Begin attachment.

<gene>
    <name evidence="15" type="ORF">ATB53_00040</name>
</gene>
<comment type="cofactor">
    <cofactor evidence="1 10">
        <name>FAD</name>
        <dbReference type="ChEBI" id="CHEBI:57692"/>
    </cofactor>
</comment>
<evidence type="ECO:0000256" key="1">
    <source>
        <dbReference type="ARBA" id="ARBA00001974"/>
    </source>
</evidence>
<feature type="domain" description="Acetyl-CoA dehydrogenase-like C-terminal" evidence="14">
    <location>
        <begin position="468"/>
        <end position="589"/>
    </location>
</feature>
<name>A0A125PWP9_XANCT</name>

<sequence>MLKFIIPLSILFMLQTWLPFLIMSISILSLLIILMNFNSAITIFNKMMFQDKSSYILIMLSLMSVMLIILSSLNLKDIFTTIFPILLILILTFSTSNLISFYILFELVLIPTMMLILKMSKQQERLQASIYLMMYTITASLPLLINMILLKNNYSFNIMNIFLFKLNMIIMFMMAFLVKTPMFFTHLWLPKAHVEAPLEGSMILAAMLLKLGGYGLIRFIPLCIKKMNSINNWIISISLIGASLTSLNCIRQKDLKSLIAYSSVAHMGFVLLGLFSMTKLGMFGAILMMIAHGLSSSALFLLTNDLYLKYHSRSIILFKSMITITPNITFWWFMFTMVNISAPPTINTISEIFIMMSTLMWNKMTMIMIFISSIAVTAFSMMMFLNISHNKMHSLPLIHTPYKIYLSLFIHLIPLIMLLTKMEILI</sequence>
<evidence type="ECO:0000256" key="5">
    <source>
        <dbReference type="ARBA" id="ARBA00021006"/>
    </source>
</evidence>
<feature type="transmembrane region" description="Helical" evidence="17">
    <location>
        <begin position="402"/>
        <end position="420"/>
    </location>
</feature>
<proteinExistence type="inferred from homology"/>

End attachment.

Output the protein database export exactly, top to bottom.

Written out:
<gene>
    <name evidence="15" type="ORF">ATB53_00040</name>
</gene>
<comment type="cofactor">
    <cofactor evidence="1 10">
        <name>FAD</name>
        <dbReference type="ChEBI" id="CHEBI:57692"/>
    </cofactor>
</comment>
<evidence type="ECO:0000256" key="1">
    <source>
        <dbReference type="ARBA" id="ARBA00001974"/>
    </source>
</evidence>
<feature type="domain" description="Acetyl-CoA dehydrogenase-like C-terminal" evidence="14">
    <location>
        <begin position="468"/>
        <end position="589"/>
    </location>
</feature>
<name>A0A125PWP9_XANCT</name>

<sequence>MLKFIIPLSILFMLQTWLPFLIMSISILSLLIILMNFNSAITIFNKMMFQDKSSYILIMLSLMSVMLIILSSLNLKDIFTTIFPILLILILTFSTSNLISFYILFELVLIPTMMLILKMSKQQERLQASIYLMMYTITASLPLLINMILLKNNYSFNIMNIFLFKLNMIIMFMMAFLVKTPMFFTHLWLPKAHVEAPLEGSMILAAMLLKLGGYGLIRFIPLCIKKMNSINNWIISISLIGASLTSLNCIRQKDLKSLIAYSSVAHMGFVLLGLFSMTKLGMFGAILMMIAHGLSSSALFLLTNDLYLKYHSRSIILFKSMITITPNITFWWFMFTMVNISAPPTINTISEIFIMMSTLMWNKMTMIMIFISSIAVTAFSMMMFLNISHNKMHSLPLIHTPYKIYLSLFIHLIPLIMLLTKMEILI</sequence>
<evidence type="ECO:0000256" key="5">
    <source>
        <dbReference type="ARBA" id="ARBA00021006"/>
    </source>
</evidence>
<feature type="transmembrane region" description="Helical" evidence="17">
    <location>
        <begin position="402"/>
        <end position="420"/>
    </location>
</feature>
<proteinExistence type="inferred from homology"/>